Dan also felt completely surprised by the article. Up until Ever’s departure, it had seemed the two were on the same page with the event. He offered Ever the position of Broadcasting Director, hoping to have Ever come on not so much as manager-style of the broadcasting, but of setting the standards to be upheld for the tournament. Ever, Dan continued, seemed on board throughout the conversation. Ever approached Dan later saying he needed to step away from esports to have more personal time to spend with family and friends.
It seemed a theme throughout our talks that Dan was taken aback by a lot of the frustrations that Ever expressed. He seemed understanding of them, understanding that real life takes precedence over this, and that burn out can be a real factor. It just seemed that Dan wasn’t aware that there was any frustrations. He said that, “[I] just want an understanding that I was not imposing things on Ever, but that we were on the same page the whole time.”
Another point stressed was the kind of mutual agreement the two had. Dan felt that Ever worked and made Rumble a great success, but also felt that without Paleo and his opinions and acting as a medium it wouldn’t have been what it was. “Paleo gaming was better for having him on as a staff. I learned a lot from Ever, but he also learned from me.” Dan went on further describing the relationship between him and Ever to be quite close. “I consider Ever a close personal friend, who actually came up from Texas to spend time with the Paleo crew and stayed in my home. He is basically family. I think he is immensely talented and knowledgeable about the industry, and business in general. I am grateful for the time he spent here at Paleo, and I wish him nothing but success. I honestly hope we can collaborate in the future, because I think we make a rather formidable team.”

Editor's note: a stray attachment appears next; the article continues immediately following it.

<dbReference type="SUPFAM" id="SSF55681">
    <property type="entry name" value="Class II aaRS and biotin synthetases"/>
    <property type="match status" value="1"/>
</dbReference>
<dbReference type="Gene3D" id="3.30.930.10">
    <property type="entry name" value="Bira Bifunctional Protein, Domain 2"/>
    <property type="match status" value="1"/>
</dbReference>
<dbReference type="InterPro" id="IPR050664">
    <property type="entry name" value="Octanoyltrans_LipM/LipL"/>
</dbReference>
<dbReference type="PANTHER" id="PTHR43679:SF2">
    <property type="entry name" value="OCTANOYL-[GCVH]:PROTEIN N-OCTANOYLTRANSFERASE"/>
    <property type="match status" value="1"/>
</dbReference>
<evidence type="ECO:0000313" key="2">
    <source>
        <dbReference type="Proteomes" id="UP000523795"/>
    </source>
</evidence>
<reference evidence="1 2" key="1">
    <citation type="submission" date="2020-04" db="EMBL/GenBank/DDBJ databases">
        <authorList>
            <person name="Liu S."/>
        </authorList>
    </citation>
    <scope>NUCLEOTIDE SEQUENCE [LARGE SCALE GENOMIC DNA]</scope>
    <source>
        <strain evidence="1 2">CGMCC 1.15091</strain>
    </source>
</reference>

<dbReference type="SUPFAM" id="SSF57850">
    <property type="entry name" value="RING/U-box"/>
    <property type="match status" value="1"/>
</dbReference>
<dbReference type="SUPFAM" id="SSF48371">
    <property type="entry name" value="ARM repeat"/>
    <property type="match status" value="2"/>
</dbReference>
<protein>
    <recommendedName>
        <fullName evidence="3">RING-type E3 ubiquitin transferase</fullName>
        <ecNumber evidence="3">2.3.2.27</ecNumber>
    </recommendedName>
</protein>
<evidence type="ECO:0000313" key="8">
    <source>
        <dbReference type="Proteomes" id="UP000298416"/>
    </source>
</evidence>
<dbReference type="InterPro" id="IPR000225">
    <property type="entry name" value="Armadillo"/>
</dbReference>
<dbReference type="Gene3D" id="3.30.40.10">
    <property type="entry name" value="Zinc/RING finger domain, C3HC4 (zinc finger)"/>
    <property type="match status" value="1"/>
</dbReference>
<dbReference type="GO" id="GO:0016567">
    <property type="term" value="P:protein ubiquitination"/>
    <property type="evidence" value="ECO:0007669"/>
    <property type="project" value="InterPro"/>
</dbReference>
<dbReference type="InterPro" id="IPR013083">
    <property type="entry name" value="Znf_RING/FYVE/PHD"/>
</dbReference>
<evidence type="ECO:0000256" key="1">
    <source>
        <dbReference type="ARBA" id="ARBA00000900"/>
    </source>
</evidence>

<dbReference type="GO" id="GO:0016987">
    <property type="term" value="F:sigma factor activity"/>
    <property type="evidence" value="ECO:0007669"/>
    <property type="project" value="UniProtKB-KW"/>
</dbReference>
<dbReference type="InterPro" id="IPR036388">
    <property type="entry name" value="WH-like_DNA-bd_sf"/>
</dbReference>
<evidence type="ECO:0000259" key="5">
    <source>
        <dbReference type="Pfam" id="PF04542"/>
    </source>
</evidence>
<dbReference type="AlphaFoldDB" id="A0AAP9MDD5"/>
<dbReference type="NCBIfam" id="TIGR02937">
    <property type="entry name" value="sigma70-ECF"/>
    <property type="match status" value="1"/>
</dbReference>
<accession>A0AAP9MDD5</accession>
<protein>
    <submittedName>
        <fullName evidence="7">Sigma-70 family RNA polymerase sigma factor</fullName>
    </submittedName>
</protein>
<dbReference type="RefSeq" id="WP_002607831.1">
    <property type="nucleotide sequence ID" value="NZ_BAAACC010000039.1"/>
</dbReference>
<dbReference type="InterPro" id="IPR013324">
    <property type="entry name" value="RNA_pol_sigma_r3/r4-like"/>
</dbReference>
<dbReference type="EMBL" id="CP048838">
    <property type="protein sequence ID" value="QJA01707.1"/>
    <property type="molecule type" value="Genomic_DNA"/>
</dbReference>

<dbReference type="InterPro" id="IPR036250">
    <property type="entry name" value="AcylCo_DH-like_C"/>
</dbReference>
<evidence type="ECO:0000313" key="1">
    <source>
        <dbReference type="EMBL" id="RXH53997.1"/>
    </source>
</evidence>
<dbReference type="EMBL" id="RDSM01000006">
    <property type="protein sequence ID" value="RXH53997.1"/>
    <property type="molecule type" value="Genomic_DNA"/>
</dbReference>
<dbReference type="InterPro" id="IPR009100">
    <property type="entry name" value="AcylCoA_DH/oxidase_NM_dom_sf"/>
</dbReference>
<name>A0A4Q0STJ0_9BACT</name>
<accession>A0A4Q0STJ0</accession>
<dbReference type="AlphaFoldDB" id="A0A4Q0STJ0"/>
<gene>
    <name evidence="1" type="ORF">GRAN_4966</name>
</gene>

There also was a bit of a misunderstanding with the statement that this new league would undo all that Ever had done. While it was true that, originally, the teams already involved with Rumble were going to be given the chance to have higher seeding within the new league format game, Dan stated that, rather than undoing this work, he felt that it was fairer process to have an open qualifier, not giving any preferential treatment to any party involved. In short, “Our big issue was preserving the integrity of Imperial esports. They didn’t show favouritism. We want to show people we are committed to fairness to the scene, [and] the qualifiers were a way to do that.” He laughs and remarked, too, that this was shown that not all of the Paleo teams attempting to qualify made it in even, with only Paleo Tundra qualifying with a team kill. Paleo Green and Paleo Pride were left on the outside of the league.
Dan also stressed that this didn’t mean the end of what the Paleo-Imperial acquisition promised for the future of the semi pro scene. The sudden loss of Ever was a hit, but with a reorganizing of the team involved, Dan is confident that they can carry on with the original plans. Season 3 of Imperial will be ‘business as usual,’ with some minor improvements. It’s in Season 4 that Dan has set his sights on for major improvements. He hopes to surpass Rumble’s high quality streams by then.
Our conversation wrapped up in quite a philosophical fashion. Anyone familiar with the semi pro scene in League knows that Paleo gaming, and many other organizations I’ve spoken with, prefer collaboration to cold competition. Dan has a saying, “If we bring everyone to the table, everyone gets to eat.” He invited organizations, whether established leagues/tournaments or new fledgling ones, to reach out to the community. This is how Dan sees the amateur scene staying relevant in the overall ecosystem of League esports.